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Nucleus Ian Carr's Nucleus: Awakening album cover
3.14 | 10 ratings | 1 reviews | 0% 5 stars

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Studio Album, released in 1980

Songs / Tracks Listing

1. Awakening (10:05)
2. Midnight Oil (6:25)
3. Mutatis Mutandis (5:40)
4. White City Blues (7:00)
5. Thing Past (10:00)
6. You Can't Be Serious / You Must Be Joking (6:10)

Total Time: 45:20


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Music tabs (tablatures)

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Line-up / Musicians

- Ian Carr / Yamaha custom trumpet, flugelhorn, co-producer
- Brian Smith / tenor & soprano saxes, percussion
- Geoff Castle / Fender Rhodes & Yamaha electric pianos, MiniMoog, Korg Polysynth
- Chucho Merchan / bass
- Nic France / drums, percussion

Releases information

LP Mood Records - 24 400 (1980, Germany)
LP Mood Records - 28 619 (1980, Germany)

Thanks to avestin for the addition
and to Quinino for the last updates
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NUCLEUS Ian Carr's Nucleus: Awakening ratings distribution

(10 ratings)
Essential: a masterpiece of progressive rock music(0%)
Excellent addition to any prog rock music collection(40%)
Good, but non-essential (60%)
Collectors/fans only (0%)
Poor. Only for completionists (0%)

NUCLEUS Ian Carr's Nucleus: Awakening reviews

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Collaborators/Experts Reviews

Review by Sean Trane
3 stars Nucleus' last studio album (to my knowledge anyway), featuring the returning Brian Smith, the faithful Geoff Castle and the new-coming Merchan and France in the rhythm section, Awakening is a rather unusual album. Released in a very different era, the music is generally softer and axed a tad more towards electronic keyboards (a bit like Neil Ardley's Harmony Of The Spheres, to which Carr had participated with Geoff Castle the previous year) and if Ian apparently wrote most tracks, I'm sure his keyboardists contributed heavily to most of the tracks, even getting his own composition White City Blues on the album. Having lost its Vertigo/Phillips recording contract (for whatever reasons), Nucleus had found refuge on a German label Mood and the group would go on to mostly play live episodically until roughly the mid-80's (including a BBC broadcast on the Pretty Redhead release), but the general excitement was lost since a long while ago. Awakening was released with a grim grey & black photo-shoot of the band on some kind of fire escape stairs, which probably portrays well the situation at the time.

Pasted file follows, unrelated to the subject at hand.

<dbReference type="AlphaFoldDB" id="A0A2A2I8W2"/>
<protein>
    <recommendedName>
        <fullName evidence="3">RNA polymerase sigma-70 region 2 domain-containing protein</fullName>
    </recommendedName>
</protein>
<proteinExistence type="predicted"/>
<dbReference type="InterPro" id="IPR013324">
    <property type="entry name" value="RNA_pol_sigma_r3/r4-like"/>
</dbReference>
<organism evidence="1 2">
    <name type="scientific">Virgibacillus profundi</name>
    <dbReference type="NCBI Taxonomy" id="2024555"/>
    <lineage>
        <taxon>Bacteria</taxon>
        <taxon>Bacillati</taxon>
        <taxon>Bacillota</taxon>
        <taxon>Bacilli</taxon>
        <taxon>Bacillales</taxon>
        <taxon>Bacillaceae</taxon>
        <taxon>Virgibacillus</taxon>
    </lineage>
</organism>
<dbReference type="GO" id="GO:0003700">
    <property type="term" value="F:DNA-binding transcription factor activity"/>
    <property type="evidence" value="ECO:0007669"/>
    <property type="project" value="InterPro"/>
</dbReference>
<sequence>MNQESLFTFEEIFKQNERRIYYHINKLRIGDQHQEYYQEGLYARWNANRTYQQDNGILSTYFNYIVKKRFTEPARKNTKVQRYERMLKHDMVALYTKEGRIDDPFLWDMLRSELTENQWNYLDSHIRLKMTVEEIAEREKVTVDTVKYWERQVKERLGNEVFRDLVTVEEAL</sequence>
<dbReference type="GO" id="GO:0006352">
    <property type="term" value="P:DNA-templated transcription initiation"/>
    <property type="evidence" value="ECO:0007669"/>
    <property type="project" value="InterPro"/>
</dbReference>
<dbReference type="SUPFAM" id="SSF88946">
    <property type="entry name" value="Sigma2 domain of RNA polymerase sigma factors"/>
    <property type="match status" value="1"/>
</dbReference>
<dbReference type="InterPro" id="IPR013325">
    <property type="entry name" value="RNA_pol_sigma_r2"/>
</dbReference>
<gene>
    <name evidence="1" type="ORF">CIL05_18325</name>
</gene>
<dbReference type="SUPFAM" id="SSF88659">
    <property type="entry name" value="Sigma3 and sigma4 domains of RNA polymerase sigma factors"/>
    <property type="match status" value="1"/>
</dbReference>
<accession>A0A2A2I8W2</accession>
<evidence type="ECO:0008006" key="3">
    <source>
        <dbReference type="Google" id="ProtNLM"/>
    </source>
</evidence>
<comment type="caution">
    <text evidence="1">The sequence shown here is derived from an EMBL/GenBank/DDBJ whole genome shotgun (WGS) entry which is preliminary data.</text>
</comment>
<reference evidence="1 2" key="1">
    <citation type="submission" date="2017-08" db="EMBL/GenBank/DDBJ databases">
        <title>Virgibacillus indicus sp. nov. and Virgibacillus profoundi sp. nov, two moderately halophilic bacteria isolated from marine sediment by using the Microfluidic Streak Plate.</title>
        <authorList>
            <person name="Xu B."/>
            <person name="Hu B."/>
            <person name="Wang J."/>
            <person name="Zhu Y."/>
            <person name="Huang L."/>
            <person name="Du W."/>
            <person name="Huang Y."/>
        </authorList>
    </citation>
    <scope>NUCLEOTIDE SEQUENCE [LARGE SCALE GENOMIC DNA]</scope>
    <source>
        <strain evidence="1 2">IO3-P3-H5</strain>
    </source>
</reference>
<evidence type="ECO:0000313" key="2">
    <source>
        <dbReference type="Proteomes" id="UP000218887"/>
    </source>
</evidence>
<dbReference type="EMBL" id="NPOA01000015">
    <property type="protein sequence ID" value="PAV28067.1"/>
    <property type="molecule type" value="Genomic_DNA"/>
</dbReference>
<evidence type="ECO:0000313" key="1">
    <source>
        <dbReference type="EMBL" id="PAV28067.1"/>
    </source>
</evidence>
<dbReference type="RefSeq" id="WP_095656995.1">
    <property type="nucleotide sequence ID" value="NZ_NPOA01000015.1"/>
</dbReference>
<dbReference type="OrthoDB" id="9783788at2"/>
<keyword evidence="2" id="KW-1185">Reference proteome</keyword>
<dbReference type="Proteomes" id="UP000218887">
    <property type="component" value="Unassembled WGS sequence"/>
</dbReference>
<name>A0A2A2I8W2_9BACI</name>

If the 10-mins opening title track holds still some of the fire of the Nucleus of yesteryear, the following Midnight Oil is a bit of a snooze-fest, where Merchan's fretless bass , where Castle's gentle Moog and Korg play a predominant roe, despite being a bit embedded in the mix. The same Castle opens Mutatis Mutandis on his Rhodes, but the feeling is gentle, despite an energetic rhythm, but it seems that the production softened of the natural attack of the band. The Castle-penned WCB track is well within the album's soundscape, and is actually more energetic than most its companion-pieces, despite a flawed Moog-organ imitation. As the Things Past might suggest, the 10-mins track is a reflective soft and calm ballad piece that sounds standard-jazz enough to reminisce of his Redell-Carr Quintet days (65-69), although that band was not always as straight-jazz as one might think. Well if the track starts a bit aloof, it gets more involved around the second half, leaving a good aftertaste once the disc stops.

Don't get me wrong, a bad Nucleus album doesn't exist (at least to my knowledge), so awakening my just be a tad better than my review might make it out to be, but was the band anymore relevant in the early 80's, as it once was? Most likely not you'll agree, so you'll understand that this album is anything but essential, despite being still good enough to be acquired.

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